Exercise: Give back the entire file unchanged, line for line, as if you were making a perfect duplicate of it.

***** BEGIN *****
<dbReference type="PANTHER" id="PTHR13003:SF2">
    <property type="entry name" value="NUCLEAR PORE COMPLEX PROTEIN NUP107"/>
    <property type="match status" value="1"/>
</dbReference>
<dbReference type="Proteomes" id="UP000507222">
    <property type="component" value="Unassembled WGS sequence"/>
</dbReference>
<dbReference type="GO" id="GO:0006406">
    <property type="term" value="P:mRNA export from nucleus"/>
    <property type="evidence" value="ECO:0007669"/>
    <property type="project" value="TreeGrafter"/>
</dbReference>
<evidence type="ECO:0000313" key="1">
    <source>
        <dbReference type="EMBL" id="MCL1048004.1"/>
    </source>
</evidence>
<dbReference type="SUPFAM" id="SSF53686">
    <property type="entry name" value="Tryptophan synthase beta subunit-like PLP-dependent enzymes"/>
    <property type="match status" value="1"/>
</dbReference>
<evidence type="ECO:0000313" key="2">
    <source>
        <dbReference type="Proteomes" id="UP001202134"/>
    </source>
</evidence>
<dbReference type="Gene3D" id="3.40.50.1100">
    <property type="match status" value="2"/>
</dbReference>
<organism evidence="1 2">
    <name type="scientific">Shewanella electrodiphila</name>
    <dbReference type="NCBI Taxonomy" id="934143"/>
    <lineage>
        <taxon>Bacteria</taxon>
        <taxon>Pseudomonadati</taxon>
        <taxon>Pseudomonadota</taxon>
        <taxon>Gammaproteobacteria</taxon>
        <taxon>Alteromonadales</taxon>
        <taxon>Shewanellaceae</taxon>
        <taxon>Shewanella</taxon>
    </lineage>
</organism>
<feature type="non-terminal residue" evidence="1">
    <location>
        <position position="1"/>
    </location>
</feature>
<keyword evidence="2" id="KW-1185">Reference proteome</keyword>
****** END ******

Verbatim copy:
<dbReference type="PANTHER" id="PTHR13003:SF2">
    <property type="entry name" value="NUCLEAR PORE COMPLEX PROTEIN NUP107"/>
    <property type="match status" value="1"/>
</dbReference>
<dbReference type="Proteomes" id="UP000507222">
    <property type="component" value="Unassembled WGS sequence"/>
</dbReference>
<dbReference type="GO" id="GO:0006406">
    <property type="term" value="P:mRNA export from nucleus"/>
    <property type="evidence" value="ECO:0007669"/>
    <property type="project" value="TreeGrafter"/>
</dbReference>
<evidence type="ECO:0000313" key="1">
    <source>
        <dbReference type="EMBL" id="MCL1048004.1"/>
    </source>
</evidence>
<dbReference type="SUPFAM" id="SSF53686">
    <property type="entry name" value="Tryptophan synthase beta subunit-like PLP-dependent enzymes"/>
    <property type="match status" value="1"/>
</dbReference>
<evidence type="ECO:0000313" key="2">
    <source>
        <dbReference type="Proteomes" id="UP001202134"/>
    </source>
</evidence>
<dbReference type="Gene3D" id="3.40.50.1100">
    <property type="match status" value="2"/>
</dbReference>
<organism evidence="1 2">
    <name type="scientific">Shewanella electrodiphila</name>
    <dbReference type="NCBI Taxonomy" id="934143"/>
    <lineage>
        <taxon>Bacteria</taxon>
        <taxon>Pseudomonadati</taxon>
        <taxon>Pseudomonadota</taxon>
        <taxon>Gammaproteobacteria</taxon>
        <taxon>Alteromonadales</taxon>
        <taxon>Shewanellaceae</taxon>
        <taxon>Shewanella</taxon>
    </lineage>
</organism>
<feature type="non-terminal residue" evidence="1">
    <location>
        <position position="1"/>
    </location>
</feature>
<keyword evidence="2" id="KW-1185">Reference proteome</keyword>